“Jasmine Revolution”
Symbol of peace: Flowers placed on the barrel of a tank
in very much calmer protests than in recent days in Tunisia

'The Protester' - Time Person of the Year 2011

'The Protester' - Time Person of the Year 2011
Mannoubia Bouazizi, the mother of Tunisian street vendor Mohammed Bouazizi. "Mohammed suffered a lot. He worked hard. but when he set fire to himself, it wasn’t about his scales being confiscated. It was about his dignity." (Peter Hapak for TIME)

1 - TUNISIA Democratic Change / Freedom of Speech (In Transition)

How eyepatches became a symbol of Egypt's revolution - Graffiti depicting a high ranking army officer with an eye patch Photograph: Nasser Nasser/ASSOCIATED PRESS

2 - EGYPT Democratic Change / Freedom of Speech (In Transition)

''17 February Revolution"

3 - LIBYA Democratic Change / Freedom of Speech (In Transition)

5 - SYRIA Democratic Change / Freedom of Speech (In Transition)

"25 January Youth Revolution"
Muslim and Christian shoulder-to-shoulder in Tahrir Square
"A Summary" – Apr 2, 2011 (Kryon channelled by Lee Carroll) (Subjects: Religion, Shift of Human Consciousness, 2012, Intelligent/Benevolent Design, EU, South America, 5 Currencies, Water Cycle (Heat up, Mini Ice Ace, Oceans, Fish, Earthquakes ..), Middle East, Internet, Israel, Dictators, Palestine, US, Japan (Quake/Tsunami Disasters , People, Society ...), Nuclear Power Revealed, Hydro Power, Geothermal Power, Moon, Financial Institutes (Recession, Realign integrity values ..) , China, North Korea, Global Unity,..... etc.) -
(Subjects: Egypt Uprising, Iran/Persia Uprising, Peace in Middle East without Israel actively involved, Muhammad, "Conceptual" Youth Revolution, "Conceptual" (without a manager hierarchy) managed Businesses, Internet, Social Media, News Media, Google, Bankers, Global Unity,..... etc.)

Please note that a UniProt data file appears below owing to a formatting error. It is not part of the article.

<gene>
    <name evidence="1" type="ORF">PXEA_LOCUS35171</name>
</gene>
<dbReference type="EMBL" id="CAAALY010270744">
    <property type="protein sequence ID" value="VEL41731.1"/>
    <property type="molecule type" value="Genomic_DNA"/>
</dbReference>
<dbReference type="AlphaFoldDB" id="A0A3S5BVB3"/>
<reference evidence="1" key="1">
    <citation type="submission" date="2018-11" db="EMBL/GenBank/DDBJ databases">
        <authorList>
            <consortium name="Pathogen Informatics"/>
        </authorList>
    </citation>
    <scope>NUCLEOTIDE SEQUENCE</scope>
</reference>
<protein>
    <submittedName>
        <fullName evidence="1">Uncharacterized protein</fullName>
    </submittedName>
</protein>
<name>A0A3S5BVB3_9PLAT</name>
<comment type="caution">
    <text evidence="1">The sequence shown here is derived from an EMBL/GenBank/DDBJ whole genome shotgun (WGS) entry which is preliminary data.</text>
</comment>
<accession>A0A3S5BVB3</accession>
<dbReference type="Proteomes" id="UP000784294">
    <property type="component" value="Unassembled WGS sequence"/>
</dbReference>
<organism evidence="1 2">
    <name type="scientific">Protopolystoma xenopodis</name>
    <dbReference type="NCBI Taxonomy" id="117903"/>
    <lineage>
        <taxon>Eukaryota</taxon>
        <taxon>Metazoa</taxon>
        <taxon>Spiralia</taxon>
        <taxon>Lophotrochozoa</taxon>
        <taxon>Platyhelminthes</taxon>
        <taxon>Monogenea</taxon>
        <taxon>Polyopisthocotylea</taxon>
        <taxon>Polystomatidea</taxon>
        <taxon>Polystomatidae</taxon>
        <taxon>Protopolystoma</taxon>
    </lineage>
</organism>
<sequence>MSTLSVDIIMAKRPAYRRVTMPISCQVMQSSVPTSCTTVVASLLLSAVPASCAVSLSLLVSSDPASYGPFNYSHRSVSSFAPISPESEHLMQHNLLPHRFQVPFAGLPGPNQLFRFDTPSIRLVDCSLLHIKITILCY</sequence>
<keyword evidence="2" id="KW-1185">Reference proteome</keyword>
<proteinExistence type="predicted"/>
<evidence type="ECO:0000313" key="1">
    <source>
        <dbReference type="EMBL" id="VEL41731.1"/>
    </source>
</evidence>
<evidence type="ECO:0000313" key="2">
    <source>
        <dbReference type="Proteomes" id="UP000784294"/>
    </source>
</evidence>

"The End of History" – Nov 20, 2010 (Kryon channelled by Lee Carroll)
(Subjects:Abraham, Isaac, Ishmael, Muhammad, Jesus, God, Jews, Arabs, EU, US, Israel, Iran, Russia, Africa, South America, Global Unity,..... etc.) (Text version)

"If an Arab and a Jew can look at one another and see the Akashic lineage and see the one family, there is hope. If they can see that their differences no longer require that they kill one another, then there is a beginning of a change in history. And that's what is happening now. All of humanity, no matter what the spiritual belief, has been guilty of falling into the historic trap of separating instead of unifying. Now it's starting to change. There's a shift happening."

“ … Here is another one. A change in what Human nature will allow for government. "Careful, Kryon, don't talk about politics. You'll get in trouble." I won't get in trouble. I'm going to tell you to watch for leadership that cares about you. "You mean politics is going to change?" It already has. It's beginning. Watch for it. You're going to see a total phase-out of old energy dictatorships eventually. The potential is that you're going to see that before 2013.

They're going to fall over, you know, because the energy of the population will not sustain an old energy leader ..."

African Union (AU)

African Union (AU)
African Heads of State pose for a group photo ahead of the start of the 28th African Union summit in Addis Ababa on January 30, 2017 (AFP Photo/ Zacharias ABUBEKER)

Nelson Mandela

Nelson Mandela
Few words can describe Nelson Mandela, so we let him speak for himself. Happy birthday, Madiba.

Sunday, August 28, 2011

Syrian businessmen signal revulsion with President Assad's regime

Many businessmen in Syria are scared of President Assad, but they are also worried about the effects of economic sanctions

guardian.co.uk, Nour Ali, Sunday 28 August 2011 

A Syrian in Istanbul registers his protest against President Assad of Syria.
Dozens of Syrians living in Turkey demonstrated.
Photograph: Bulent Kilic/AFP/Getty Images